[whatwg] Canvas Proposal: aliasClipping property

Ian Hickson ian at hixie.ch
Sat Oct 17 22:47:57 PDT 2009

On Thu, 15 Oct 2009, Charles Pritchard wrote:
> >
> > Turning off anti-aliasing just trades one problems for another.
> I'm not sure I understand what that trade is -- isn't that something 
> that the individual user of Canvas would take into account when flipping 
> the switch?

Sure, but you're still just trading one problem for another. What if you 
want neither aliasing (i.e. you don't want 1 bit clipping paths) nor the 
problem to which ou allude (i.e. painting can't be done incrementally)?
Surely it's best to solve both problems rather than force authors to pick 
which problem they want.

> The setTimeout/setInterval loop (intrinsic to Canvas, via Window... and 
> intrinsic to its double-buffering properties) appropriately segments one 
> set of primitive drawings from another set (drawing them all at once). 
> That particular loop is already setup, browser vendors within the 
> current standard could make appropriate adjustments (turning off 
> coverage based anti-aliasing for adjacent lines).

You can't know, in the current setup, which lines are supposed to be 
adjacent and which lines are supposed to be superimposed.

> > In either case, it seems like something best handled in a future 
> > version.
> It seems like something that won't be handled in this version.


> As far as I can tell; the area (width and height, extent) of source image A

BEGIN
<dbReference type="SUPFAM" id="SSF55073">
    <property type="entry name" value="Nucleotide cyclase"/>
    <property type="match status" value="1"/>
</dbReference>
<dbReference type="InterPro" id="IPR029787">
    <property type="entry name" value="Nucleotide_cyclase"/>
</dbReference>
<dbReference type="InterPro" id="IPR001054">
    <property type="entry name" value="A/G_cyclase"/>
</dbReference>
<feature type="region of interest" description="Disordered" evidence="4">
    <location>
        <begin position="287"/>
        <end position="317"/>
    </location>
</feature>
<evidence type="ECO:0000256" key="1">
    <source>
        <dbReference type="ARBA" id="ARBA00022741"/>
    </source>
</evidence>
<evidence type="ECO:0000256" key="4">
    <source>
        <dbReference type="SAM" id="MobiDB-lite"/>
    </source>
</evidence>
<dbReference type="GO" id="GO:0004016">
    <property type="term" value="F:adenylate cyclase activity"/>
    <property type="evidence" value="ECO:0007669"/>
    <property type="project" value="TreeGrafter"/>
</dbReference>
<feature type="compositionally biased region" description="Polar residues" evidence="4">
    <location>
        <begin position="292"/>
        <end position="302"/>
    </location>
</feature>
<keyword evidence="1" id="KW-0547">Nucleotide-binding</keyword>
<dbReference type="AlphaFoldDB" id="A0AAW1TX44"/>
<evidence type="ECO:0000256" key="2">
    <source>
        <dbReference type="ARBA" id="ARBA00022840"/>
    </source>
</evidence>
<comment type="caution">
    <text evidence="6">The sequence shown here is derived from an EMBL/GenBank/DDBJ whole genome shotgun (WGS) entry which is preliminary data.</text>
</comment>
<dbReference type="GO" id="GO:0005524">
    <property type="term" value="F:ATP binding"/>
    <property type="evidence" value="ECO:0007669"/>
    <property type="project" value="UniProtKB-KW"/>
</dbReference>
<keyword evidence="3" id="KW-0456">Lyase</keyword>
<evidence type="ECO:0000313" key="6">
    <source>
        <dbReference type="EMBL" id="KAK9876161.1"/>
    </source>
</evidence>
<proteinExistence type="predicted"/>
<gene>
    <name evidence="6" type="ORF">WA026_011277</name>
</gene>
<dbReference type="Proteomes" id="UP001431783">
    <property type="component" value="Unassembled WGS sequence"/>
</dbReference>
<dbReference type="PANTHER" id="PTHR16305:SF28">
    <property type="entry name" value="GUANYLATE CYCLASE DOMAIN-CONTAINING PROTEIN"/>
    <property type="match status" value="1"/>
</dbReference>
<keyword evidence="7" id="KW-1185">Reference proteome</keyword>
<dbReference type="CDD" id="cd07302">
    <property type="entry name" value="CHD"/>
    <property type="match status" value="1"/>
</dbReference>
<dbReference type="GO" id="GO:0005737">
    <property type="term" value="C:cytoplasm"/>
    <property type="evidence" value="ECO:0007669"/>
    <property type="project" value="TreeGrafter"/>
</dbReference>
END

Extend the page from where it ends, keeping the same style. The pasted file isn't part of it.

> [ Compositing]
> when source image A is a shape, is not defined by the spec.
> And so in Chrome, when composting with a shape, the extent of image A is 
> only that width and height the shape covers, whereas in Firefox, the 
> extent of image A is equivalent to the extent of image B (the current 
> bitmap). This led to an incompatibility between the two browsers.
> Best as I can tell, Chrome takes the most efficient approach.
> For a very visible example, see the Moz page below in both browsers: 
> https://developer.mozilla.org/en/Canvas_tutorial/Compositing

On Fri, 16 Oct 2009, Philip Taylor wrote:
> I think the spec is clear on this (at least when I last looked; not sure 
> if it's changed since then). Image A is infinite and filled with 
> transparent black, then you draw the shape onto it (with no compositing 
> yet), and then you composite the whole of image A (using 
> globalCompositeOperation) on top of the current canvas bitmap. With some 
> composite operations that's a different result than if you only 
> composited pixels within the extent of the shapes you drew onto image A.
> (With most composite operations it makes no visible difference, because 
> compositing transparent black onto a bitmap has no effect, so this only